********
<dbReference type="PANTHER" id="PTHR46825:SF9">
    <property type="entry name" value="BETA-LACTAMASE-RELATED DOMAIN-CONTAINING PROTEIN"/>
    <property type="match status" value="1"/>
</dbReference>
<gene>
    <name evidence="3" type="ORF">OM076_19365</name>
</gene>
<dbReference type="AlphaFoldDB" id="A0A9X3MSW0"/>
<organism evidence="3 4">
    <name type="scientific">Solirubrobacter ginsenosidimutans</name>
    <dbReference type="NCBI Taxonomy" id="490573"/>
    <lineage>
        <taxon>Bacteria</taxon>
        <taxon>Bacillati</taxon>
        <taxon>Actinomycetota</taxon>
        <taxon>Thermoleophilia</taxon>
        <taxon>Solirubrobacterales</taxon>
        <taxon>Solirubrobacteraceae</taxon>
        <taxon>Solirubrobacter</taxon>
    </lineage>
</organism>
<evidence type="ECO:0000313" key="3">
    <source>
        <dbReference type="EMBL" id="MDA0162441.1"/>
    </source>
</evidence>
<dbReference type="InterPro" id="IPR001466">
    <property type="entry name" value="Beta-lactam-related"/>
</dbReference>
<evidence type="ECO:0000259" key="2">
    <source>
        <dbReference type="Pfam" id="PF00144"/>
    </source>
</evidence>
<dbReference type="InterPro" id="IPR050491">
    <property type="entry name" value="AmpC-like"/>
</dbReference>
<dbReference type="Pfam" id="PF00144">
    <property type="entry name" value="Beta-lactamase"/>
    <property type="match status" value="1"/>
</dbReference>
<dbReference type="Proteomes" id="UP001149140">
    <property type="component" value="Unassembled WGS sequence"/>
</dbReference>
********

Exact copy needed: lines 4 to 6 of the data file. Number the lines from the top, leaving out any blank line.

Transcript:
</dbReference>
<gene>
    <name evidence="3" type="ORF">OM076_19365</name>